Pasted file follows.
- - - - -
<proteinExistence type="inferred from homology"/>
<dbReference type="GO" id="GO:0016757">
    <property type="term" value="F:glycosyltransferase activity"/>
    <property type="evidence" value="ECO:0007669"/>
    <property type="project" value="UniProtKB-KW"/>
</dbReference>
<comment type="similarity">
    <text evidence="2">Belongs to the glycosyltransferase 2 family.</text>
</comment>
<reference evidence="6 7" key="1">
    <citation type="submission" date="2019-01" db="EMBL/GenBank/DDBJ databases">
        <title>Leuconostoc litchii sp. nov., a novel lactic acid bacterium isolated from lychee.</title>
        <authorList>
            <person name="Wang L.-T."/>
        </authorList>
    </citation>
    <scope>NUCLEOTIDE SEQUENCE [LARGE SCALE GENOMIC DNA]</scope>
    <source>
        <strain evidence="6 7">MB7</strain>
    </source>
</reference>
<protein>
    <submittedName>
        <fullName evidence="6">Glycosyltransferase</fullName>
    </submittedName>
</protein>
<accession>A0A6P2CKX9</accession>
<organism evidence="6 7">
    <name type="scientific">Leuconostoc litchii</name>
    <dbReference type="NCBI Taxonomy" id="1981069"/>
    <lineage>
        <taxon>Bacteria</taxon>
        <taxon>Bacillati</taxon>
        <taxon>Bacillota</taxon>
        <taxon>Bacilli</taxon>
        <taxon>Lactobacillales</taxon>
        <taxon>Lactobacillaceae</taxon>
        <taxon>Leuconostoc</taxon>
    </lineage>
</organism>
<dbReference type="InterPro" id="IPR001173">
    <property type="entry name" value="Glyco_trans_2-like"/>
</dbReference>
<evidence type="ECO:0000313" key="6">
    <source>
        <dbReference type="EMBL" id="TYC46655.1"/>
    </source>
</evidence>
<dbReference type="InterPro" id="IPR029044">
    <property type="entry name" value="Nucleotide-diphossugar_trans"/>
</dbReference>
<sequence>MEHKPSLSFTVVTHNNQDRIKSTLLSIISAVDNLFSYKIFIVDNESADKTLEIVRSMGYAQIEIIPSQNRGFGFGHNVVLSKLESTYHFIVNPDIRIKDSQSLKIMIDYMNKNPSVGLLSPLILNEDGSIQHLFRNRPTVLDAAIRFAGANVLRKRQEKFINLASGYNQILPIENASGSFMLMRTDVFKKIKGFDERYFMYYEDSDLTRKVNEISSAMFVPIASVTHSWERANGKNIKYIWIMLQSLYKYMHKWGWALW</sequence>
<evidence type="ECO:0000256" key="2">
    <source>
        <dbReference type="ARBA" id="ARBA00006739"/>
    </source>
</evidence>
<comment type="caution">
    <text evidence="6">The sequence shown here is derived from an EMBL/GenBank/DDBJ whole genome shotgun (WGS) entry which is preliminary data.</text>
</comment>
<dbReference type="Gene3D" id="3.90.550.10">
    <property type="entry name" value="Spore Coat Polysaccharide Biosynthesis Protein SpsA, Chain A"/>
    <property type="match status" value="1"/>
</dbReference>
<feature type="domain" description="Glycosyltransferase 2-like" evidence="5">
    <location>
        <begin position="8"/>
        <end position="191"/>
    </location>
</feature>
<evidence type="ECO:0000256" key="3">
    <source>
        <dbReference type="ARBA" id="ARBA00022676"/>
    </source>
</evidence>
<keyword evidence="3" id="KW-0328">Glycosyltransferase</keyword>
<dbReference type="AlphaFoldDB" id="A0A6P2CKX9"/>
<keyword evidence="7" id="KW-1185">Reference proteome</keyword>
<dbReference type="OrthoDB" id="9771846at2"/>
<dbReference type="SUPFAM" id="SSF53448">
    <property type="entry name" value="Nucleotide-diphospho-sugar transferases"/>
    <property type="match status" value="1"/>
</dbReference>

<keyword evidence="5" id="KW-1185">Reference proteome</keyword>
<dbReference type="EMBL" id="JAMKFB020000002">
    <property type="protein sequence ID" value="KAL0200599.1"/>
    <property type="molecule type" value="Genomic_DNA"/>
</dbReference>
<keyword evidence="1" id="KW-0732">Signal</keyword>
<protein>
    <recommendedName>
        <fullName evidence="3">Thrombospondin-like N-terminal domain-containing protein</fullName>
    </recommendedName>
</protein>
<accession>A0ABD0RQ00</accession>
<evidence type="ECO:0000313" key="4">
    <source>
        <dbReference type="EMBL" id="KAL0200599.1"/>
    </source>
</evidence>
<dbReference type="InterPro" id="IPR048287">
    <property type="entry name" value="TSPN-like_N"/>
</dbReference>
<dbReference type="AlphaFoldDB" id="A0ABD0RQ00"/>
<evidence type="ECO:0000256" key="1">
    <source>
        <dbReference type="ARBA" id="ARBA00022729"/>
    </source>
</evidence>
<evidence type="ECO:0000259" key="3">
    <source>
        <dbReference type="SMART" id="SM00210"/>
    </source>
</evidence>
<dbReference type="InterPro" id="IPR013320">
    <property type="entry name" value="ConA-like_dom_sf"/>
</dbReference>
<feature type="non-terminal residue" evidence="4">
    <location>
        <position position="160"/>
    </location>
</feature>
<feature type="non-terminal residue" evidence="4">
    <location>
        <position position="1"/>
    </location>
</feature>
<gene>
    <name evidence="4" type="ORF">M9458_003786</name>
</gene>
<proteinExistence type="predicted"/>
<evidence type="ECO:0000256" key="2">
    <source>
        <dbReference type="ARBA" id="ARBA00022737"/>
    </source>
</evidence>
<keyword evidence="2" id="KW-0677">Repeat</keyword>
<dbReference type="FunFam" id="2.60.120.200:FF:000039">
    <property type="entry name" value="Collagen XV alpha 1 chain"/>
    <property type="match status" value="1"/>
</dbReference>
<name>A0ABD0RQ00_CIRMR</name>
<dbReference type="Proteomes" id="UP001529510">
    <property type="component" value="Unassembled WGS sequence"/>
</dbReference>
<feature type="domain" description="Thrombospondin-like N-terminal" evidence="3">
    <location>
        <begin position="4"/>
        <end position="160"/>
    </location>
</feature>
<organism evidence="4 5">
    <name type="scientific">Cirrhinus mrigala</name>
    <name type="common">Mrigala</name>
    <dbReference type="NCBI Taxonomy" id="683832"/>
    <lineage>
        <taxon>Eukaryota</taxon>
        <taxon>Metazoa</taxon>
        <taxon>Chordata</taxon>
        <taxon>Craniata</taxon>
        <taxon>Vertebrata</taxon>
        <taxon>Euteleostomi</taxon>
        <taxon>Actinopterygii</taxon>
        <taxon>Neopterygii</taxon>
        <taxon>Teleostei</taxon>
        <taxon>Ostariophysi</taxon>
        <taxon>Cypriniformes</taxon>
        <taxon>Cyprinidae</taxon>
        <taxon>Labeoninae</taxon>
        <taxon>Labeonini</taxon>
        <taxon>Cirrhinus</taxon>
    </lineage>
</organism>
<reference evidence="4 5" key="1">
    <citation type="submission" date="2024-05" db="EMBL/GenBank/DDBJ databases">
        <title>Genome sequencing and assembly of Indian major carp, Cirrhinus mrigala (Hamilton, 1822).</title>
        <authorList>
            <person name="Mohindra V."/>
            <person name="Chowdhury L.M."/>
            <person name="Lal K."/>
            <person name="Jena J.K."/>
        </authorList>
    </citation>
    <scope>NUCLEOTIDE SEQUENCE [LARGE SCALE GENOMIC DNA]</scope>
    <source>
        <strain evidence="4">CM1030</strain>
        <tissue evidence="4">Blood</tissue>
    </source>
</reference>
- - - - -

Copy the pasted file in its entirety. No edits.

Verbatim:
<proteinExistence type="inferred from homology"/>
<dbReference type="GO" id="GO:0016757">
    <property type="term" value="F:glycosyltransferase activity"/>
    <property type="evidence" value="ECO:0007669"/>
    <property type="project" value="UniProtKB-KW"/>
</dbReference>
<comment type="similarity">
    <text evidence="2">Belongs to the glycosyltransferase 2 family.</text>
</comment>
<reference evidence="6 7" key="1">
    <citation type="submission" date="2019-01" db="EMBL/GenBank/DDBJ databases">
        <title>Leuconostoc litchii sp. nov., a novel lactic acid bacterium isolated from lychee.</title>
        <authorList>
            <person name="Wang L.-T."/>
        </authorList>
    </citation>
    <scope>NUCLEOTIDE SEQUENCE [LARGE SCALE GENOMIC DNA]</scope>
    <source>
        <strain evidence="6 7">MB7</strain>
    </source>
</reference>
<protein>
    <submittedName>
        <fullName evidence="6">Glycosyltransferase</fullName>
    </submittedName>
</protein>
<accession>A0A6P2CKX9</accession>
<organism evidence="6 7">
    <name type="scientific">Leuconostoc litchii</name>
    <dbReference type="NCBI Taxonomy" id="1981069"/>
    <lineage>
        <taxon>Bacteria</taxon>
        <taxon>Bacillati</taxon>
        <taxon>Bacillota</taxon>
        <taxon>Bacilli</taxon>
        <taxon>Lactobacillales</taxon>
        <taxon>Lactobacillaceae</taxon>
        <taxon>Leuconostoc</taxon>
    </lineage>
</organism>
<dbReference type="InterPro" id="IPR001173">
    <property type="entry name" value="Glyco_trans_2-like"/>
</dbReference>
<evidence type="ECO:0000313" key="6">
    <source>
        <dbReference type="EMBL" id="TYC46655.1"/>
    </source>
</evidence>
<dbReference type="InterPro" id="IPR029044">
    <property type="entry name" value="Nucleotide-diphossugar_trans"/>
</dbReference>
<sequence>MEHKPSLSFTVVTHNNQDRIKSTLLSIISAVDNLFSYKIFIVDNESADKTLEIVRSMGYAQIEIIPSQNRGFGFGHNVVLSKLESTYHFIVNPDIRIKDSQSLKIMIDYMNKNPSVGLLSPLILNEDGSIQHLFRNRPTVLDAAIRFAGANVLRKRQEKFINLASGYNQILPIENASGSFMLMRTDVFKKIKGFDERYFMYYEDSDLTRKVNEISSAMFVPIASVTHSWERANGKNIKYIWIMLQSLYKYMHKWGWALW</sequence>
<evidence type="ECO:0000256" key="2">
    <source>
        <dbReference type="ARBA" id="ARBA00006739"/>
    </source>
</evidence>
<comment type="caution">
    <text evidence="6">The sequence shown here is derived from an EMBL/GenBank/DDBJ whole genome shotgun (WGS) entry which is preliminary data.</text>
</comment>
<dbReference type="Gene3D" id="3.90.550.10">
    <property type="entry name" value="Spore Coat Polysaccharide Biosynthesis Protein SpsA, Chain A"/>
    <property type="match status" value="1"/>
</dbReference>
<feature type="domain" description="Glycosyltransferase 2-like" evidence="5">
    <location>
        <begin position="8"/>
        <end position="191"/>
    </location>
</feature>
<evidence type="ECO:0000256" key="3">
    <source>
        <dbReference type="ARBA" id="ARBA00022676"/>
    </source>
</evidence>
<keyword evidence="3" id="KW-0328">Glycosyltransferase</keyword>
<dbReference type="AlphaFoldDB" id="A0A6P2CKX9"/>
<keyword evidence="7" id="KW-1185">Reference proteome</keyword>
<dbReference type="OrthoDB" id="9771846at2"/>
<dbReference type="SUPFAM" id="SSF53448">
    <property type="entry name" value="Nucleotide-diphospho-sugar transferases"/>
    <property type="match status" value="1"/>
</dbReference>

<keyword evidence="5" id="KW-1185">Reference proteome</keyword>
<dbReference type="EMBL" id="JAMKFB020000002">
    <property type="protein sequence ID" value="KAL0200599.1"/>
    <property type="molecule type" value="Genomic_DNA"/>
</dbReference>
<keyword evidence="1" id="KW-0732">Signal</keyword>
<protein>
    <recommendedName>
        <fullName evidence="3">Thrombospondin-like N-terminal domain-containing protein</fullName>
    </recommendedName>
</protein>
<accession>A0ABD0RQ00</accession>
<evidence type="ECO:0000313" key="4">
    <source>
        <dbReference type="EMBL" id="KAL0200599.1"/>
    </source>
</evidence>
<dbReference type="InterPro" id="IPR048287">
    <property type="entry name" value="TSPN-like_N"/>
</dbReference>
<dbReference type="AlphaFoldDB" id="A0ABD0RQ00"/>
<evidence type="ECO:0000256" key="1">
    <source>
        <dbReference type="ARBA" id="ARBA00022729"/>
    </source>
</evidence>
<evidence type="ECO:0000259" key="3">
    <source>
        <dbReference type="SMART" id="SM00210"/>
    </source>
</evidence>
<dbReference type="InterPro" id="IPR013320">
    <property type="entry name" value="ConA-like_dom_sf"/>
</dbReference>
<feature type="non-terminal residue" evidence="4">
    <location>
        <position position="160"/>
    </location>
</feature>
<feature type="non-terminal residue" evidence="4">
    <location>
        <position position="1"/>
    </location>
</feature>
<gene>
    <name evidence="4" type="ORF">M9458_003786</name>
</gene>
<proteinExistence type="predicted"/>
<evidence type="ECO:0000256" key="2">
    <source>
        <dbReference type="ARBA" id="ARBA00022737"/>
    </source>
</evidence>
<keyword evidence="2" id="KW-0677">Repeat</keyword>
<dbReference type="FunFam" id="2.60.120.200:FF:000039">
    <property type="entry name" value="Collagen XV alpha 1 chain"/>
    <property type="match status" value="1"/>
</dbReference>
<name>A0ABD0RQ00_CIRMR</name>
<dbReference type="Proteomes" id="UP001529510">
    <property type="component" value="Unassembled WGS sequence"/>
</dbReference>
<feature type="domain" description="Thrombospondin-like N-terminal" evidence="3">
    <location>
        <begin position="4"/>
        <end position="160"/>
    </location>
</feature>
<organism evidence="4 5">
    <name type="scientific">Cirrhinus mrigala</name>
    <name type="common">Mrigala</name>
    <dbReference type="NCBI Taxonomy" id="683832"/>
    <lineage>
        <taxon>Eukaryota</taxon>
        <taxon>Metazoa</taxon>
        <taxon>Chordata</taxon>
        <taxon>Craniata</taxon>
        <taxon>Vertebrata</taxon>
        <taxon>Euteleostomi</taxon>
        <taxon>Actinopterygii</taxon>
        <taxon>Neopterygii</taxon>
        <taxon>Teleostei</taxon>
        <taxon>Ostariophysi</taxon>
        <taxon>Cypriniformes</taxon>
        <taxon>Cyprinidae</taxon>
        <taxon>Labeoninae</taxon>
        <taxon>Labeonini</taxon>
        <taxon>Cirrhinus</taxon>
    </lineage>
</organism>
<reference evidence="4 5" key="1">
    <citation type="submission" date="2024-05" db="EMBL/GenBank/DDBJ databases">
        <title>Genome sequencing and assembly of Indian major carp, Cirrhinus mrigala (Hamilton, 1822).</title>
        <authorList>
            <person name="Mohindra V."/>
            <person name="Chowdhury L.M."/>
            <person name="Lal K."/>
            <person name="Jena J.K."/>
        </authorList>
    </citation>
    <scope>NUCLEOTIDE SEQUENCE [LARGE SCALE GENOMIC DNA]</scope>
    <source>
        <strain evidence="4">CM1030</strain>
        <tissue evidence="4">Blood</tissue>
    </source>
</reference>